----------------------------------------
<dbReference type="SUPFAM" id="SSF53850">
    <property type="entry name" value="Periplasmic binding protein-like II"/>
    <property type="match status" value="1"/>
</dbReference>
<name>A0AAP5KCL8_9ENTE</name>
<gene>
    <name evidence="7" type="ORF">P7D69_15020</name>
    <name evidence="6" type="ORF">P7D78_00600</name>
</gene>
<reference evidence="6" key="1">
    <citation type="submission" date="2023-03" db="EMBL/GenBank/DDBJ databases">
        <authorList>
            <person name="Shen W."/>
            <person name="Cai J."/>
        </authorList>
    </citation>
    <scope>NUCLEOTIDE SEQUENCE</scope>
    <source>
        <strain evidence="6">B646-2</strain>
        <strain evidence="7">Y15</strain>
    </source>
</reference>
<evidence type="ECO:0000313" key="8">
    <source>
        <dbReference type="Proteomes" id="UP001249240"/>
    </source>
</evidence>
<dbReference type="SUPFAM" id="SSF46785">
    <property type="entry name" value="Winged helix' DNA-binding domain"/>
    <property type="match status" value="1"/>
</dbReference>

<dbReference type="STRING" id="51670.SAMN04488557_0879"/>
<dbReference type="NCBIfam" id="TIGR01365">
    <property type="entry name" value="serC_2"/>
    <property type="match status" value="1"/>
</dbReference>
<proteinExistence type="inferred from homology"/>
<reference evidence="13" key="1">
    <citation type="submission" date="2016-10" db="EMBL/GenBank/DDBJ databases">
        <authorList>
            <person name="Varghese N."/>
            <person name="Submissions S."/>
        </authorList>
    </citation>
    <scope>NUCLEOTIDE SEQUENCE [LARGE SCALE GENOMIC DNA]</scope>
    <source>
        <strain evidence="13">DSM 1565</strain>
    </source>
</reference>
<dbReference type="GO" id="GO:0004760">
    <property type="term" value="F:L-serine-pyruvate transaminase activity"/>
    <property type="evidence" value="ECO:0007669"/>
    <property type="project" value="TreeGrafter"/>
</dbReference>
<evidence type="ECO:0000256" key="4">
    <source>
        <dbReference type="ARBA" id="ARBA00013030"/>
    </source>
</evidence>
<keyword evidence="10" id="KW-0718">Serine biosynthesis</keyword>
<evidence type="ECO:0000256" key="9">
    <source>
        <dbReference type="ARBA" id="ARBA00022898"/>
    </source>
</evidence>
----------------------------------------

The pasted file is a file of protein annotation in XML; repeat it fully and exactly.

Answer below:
<dbReference type="SUPFAM" id="SSF53850">
    <property type="entry name" value="Periplasmic binding protein-like II"/>
    <property type="match status" value="1"/>
</dbReference>
<name>A0AAP5KCL8_9ENTE</name>
<gene>
    <name evidence="7" type="ORF">P7D69_15020</name>
    <name evidence="6" type="ORF">P7D78_00600</name>
</gene>
<reference evidence="6" key="1">
    <citation type="submission" date="2023-03" db="EMBL/GenBank/DDBJ databases">
        <authorList>
            <person name="Shen W."/>
            <person name="Cai J."/>
        </authorList>
    </citation>
    <scope>NUCLEOTIDE SEQUENCE</scope>
    <source>
        <strain evidence="6">B646-2</strain>
        <strain evidence="7">Y15</strain>
    </source>
</reference>
<evidence type="ECO:0000313" key="8">
    <source>
        <dbReference type="Proteomes" id="UP001249240"/>
    </source>
</evidence>
<dbReference type="SUPFAM" id="SSF46785">
    <property type="entry name" value="Winged helix' DNA-binding domain"/>
    <property type="match status" value="1"/>
</dbReference>

<dbReference type="STRING" id="51670.SAMN04488557_0879"/>
<dbReference type="NCBIfam" id="TIGR01365">
    <property type="entry name" value="serC_2"/>
    <property type="match status" value="1"/>
</dbReference>
<proteinExistence type="inferred from homology"/>
<reference evidence="13" key="1">
    <citation type="submission" date="2016-10" db="EMBL/GenBank/DDBJ databases">
        <authorList>
            <person name="Varghese N."/>
            <person name="Submissions S."/>
        </authorList>
    </citation>
    <scope>NUCLEOTIDE SEQUENCE [LARGE SCALE GENOMIC DNA]</scope>
    <source>
        <strain evidence="13">DSM 1565</strain>
    </source>
</reference>
<dbReference type="GO" id="GO:0004760">
    <property type="term" value="F:L-serine-pyruvate transaminase activity"/>
    <property type="evidence" value="ECO:0007669"/>
    <property type="project" value="TreeGrafter"/>
</dbReference>
<evidence type="ECO:0000256" key="4">
    <source>
        <dbReference type="ARBA" id="ARBA00013030"/>
    </source>
</evidence>
<keyword evidence="10" id="KW-0718">Serine biosynthesis</keyword>
<evidence type="ECO:0000256" key="9">
    <source>
        <dbReference type="ARBA" id="ARBA00022898"/>
    </source>
</evidence>